Latos said on Tuesday that his shoulder feels healthy and the move into a different organization hasn’t been that difficult.

“It’s great. I’m having fun,” he said.

Dusty Baker, the Reds’ veteran manager, added that he’s watching and learning as he views Latos’ habits both on and off the field.

“He has a lot of upside potential. That’s what we’re banking on,” Baker said. “Not just for the short term, but for the long term. Like I tell everybody — especially the new guys — just be yourself. It’s like being the new guy in the office. It’s always going to take an adjustment. Everybody comes with a reputation and a jacket. Bad, good, true or false. This is a new start. You have a chance to change that jacket.”

D-backs need quality starter, closer. That’s it!

PHOENIX — Ken Kendrick, the D-backs managing general partner, said this week in the wake of the club’s 10-game losing streak, that major changes are in the offing for the Major League roster.

“When the team is playing as badly as this team is…you really need to look very broadly at everything and try to objectively determine what kind of changes you really want to make,” he said.

The current roster as it stands is quite adequate except in two areas: The D-backs need a quality starting pitcher and reliable closer. That’s it. Both holes are the residue of organizational decisions that shouldn’t be blamed on anybody.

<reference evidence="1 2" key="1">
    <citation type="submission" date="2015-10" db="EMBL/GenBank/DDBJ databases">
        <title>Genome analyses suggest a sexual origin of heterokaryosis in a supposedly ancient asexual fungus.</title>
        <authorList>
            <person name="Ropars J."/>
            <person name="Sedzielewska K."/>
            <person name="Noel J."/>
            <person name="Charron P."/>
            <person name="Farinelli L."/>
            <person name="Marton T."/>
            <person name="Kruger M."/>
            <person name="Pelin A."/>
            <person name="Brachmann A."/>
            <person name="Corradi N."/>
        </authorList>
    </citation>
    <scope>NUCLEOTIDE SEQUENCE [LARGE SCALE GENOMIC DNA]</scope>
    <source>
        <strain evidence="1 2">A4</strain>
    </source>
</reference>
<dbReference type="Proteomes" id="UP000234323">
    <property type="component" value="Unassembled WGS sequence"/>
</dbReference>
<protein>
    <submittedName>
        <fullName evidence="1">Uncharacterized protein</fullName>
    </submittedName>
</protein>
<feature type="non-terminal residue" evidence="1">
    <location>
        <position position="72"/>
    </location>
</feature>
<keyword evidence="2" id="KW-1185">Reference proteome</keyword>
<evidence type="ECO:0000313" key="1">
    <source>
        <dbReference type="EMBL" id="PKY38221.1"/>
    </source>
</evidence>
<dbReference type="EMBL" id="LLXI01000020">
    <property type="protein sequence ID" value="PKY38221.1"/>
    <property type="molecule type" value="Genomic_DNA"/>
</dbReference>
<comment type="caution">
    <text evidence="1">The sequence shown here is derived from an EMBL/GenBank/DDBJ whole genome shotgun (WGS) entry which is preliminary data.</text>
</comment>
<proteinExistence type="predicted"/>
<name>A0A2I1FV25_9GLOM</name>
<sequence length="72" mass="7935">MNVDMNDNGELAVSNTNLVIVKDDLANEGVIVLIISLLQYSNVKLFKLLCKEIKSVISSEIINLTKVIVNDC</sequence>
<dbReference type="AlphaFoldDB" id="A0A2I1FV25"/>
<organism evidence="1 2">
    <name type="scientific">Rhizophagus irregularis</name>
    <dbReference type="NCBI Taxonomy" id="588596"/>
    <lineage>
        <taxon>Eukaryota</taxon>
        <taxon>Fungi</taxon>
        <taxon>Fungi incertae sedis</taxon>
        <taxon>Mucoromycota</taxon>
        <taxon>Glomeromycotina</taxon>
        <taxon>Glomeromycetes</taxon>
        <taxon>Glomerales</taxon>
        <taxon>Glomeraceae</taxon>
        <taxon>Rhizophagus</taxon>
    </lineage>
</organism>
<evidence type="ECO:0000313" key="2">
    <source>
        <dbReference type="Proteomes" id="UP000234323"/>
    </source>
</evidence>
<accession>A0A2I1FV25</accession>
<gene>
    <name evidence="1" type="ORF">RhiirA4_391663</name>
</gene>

In this space I’ve said before that the decision to trade Jose Valverde after the close of the 2007 season, mostly for financial reasons, started a domino affect on the bullpen that the D-backs are still feeling to this day. The D-backs lost Valverde’s 47 saves in ’07 and have yet to find anyone who can replace them. They saved 39 games in ’08, a falloff of eight from Valverde’s numbers a year
before, and finished two games out. They saved 36 games last year, 10 so far this year — 11 blown.

Brandon Webb hurt his shoulder at the outset of the 2009 season, although there was ample evidence in September of ’08 that the problem was ruminating.  He hasn’t pitched since. After shoulder surgery last August, the D-backs made a decision to exercise an $8.5 million option on Webb for this season, hoping he would return to his former Cy Young award-winning form. When he couldn’t even throw, there was no “Plan B.” Webb won 22 games in ’08. With a patchwork quilt of starters trying to fill that slot, the D-backs haven’t even come close in each of the last two seasons.

Certainly there have been other mistakes: The contract to Eric Byrnes, since released and out of baseball, that the D-backs are still paying. The failure to come to terms with second baseman Orlando Hudson, causing another round robin of free-agent signees and utility players at that key position.

The D-backs have a core of good young players that should remain untouched — Dan Haren, Edwin Jackson, Conor Jackson, Justin Upton, Mark Reynolds, Miguel Montero and Ian Kennedy. But they need a top starter and a closer. You can’t win, especially in the NL West, without that.